Encyclopedia of the World's Coastal Landforms

2010 Edition
| Editors: Eric C. F. Bird


  • G. N. Nayak
  • P. T. Hanamgond
Reference work entry
DOI: https://doi.org/10.1007/978-1-4020-8639-7_199


India has a coastline that is more than 7,500 km long, including islands (Nayak 2005). The existing coastal geomorphology has evolved largely during and since the post-glacial marine transgression (Baba and Thomas 1999). There have been sea level fluctuations during the past 6,000 years, with a marked regression between 5,000 and 3,000 years bp. Storm surges, cyclones and rare tsunamis have modified coastal landforms, as have the tropical monsoon climate with its seasonal variations, and wave and current regimes.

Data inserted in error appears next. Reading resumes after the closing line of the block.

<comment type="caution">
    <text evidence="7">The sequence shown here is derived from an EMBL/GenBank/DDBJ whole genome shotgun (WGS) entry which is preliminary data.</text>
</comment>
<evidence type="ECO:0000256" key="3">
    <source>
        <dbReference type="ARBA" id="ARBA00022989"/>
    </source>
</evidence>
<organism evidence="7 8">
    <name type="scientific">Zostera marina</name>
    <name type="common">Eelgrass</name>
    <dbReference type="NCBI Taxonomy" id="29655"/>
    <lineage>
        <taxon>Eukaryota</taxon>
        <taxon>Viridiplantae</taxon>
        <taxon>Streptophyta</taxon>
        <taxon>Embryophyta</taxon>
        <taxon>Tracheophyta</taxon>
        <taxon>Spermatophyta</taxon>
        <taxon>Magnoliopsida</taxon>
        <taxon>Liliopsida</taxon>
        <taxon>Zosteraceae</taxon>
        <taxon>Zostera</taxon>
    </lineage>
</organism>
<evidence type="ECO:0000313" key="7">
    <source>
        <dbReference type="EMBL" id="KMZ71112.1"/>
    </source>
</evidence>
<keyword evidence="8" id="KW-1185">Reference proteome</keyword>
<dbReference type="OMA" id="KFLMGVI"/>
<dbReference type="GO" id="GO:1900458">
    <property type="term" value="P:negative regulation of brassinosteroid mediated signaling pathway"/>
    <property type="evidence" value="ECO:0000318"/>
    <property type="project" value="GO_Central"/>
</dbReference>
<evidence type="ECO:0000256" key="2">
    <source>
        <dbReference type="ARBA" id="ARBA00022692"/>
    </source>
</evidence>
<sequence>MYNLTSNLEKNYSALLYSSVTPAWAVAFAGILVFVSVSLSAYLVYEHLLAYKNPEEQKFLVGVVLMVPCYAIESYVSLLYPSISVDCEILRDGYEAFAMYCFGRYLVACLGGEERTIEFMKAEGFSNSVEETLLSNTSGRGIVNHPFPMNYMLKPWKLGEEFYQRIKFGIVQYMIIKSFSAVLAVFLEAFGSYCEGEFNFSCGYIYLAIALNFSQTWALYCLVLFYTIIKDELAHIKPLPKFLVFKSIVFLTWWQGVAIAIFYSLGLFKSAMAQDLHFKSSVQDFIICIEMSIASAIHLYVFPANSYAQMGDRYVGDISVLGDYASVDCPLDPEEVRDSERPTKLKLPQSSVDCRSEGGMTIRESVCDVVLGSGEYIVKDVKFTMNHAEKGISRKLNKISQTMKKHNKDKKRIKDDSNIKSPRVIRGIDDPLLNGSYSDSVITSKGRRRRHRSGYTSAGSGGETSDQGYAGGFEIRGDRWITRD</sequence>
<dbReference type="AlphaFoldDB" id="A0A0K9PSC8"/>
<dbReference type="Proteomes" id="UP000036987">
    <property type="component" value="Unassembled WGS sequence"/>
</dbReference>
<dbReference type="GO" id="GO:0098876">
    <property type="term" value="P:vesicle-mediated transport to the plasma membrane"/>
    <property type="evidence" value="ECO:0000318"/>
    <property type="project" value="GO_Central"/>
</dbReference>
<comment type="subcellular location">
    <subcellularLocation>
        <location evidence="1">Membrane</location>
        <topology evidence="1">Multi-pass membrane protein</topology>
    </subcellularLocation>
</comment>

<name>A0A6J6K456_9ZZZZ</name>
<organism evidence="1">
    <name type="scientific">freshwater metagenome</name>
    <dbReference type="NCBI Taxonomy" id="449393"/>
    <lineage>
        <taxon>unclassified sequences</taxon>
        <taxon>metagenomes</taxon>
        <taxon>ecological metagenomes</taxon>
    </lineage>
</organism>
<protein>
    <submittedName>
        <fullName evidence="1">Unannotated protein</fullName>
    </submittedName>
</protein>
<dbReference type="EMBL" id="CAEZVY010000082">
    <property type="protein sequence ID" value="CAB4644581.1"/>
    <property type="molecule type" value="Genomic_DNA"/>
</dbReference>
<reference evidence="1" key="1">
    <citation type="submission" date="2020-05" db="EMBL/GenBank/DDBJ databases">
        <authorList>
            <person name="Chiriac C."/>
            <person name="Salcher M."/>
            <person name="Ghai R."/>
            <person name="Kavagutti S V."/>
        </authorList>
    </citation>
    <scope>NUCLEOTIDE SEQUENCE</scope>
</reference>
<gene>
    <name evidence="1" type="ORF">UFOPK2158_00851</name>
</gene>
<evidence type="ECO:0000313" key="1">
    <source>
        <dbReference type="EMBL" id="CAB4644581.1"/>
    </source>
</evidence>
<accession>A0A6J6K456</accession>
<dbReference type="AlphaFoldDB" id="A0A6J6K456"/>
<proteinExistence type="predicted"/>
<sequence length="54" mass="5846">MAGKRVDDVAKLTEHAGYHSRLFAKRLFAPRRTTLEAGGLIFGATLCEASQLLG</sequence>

There are extensive sandy beaches, some straight, others curved, often backed by beach ridges and dunes, especially along the central west coast. In the nearshore zone there are bars and shoals. Longshore drifting has nourished spits, and barriers have formed in front of lagoons. Rivers have built deltas, and there are intertidal flats, salt marshes and mudflats, with and without mangroves. There are cliffs with and without shore platforms. The ­pioneering study...


Coral Reef East Coast Beach Ridge Nicobar Island Indian Coast 
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Copyright information

© Springer Science+Business Media B.V. 2010

Authors and Affiliations

  • G. N. Nayak
    • 1
  • P. T. Hanamgond
    • 2
  1. 1.Goa University India
  2. 2.GSS CollegeBelgaumIndia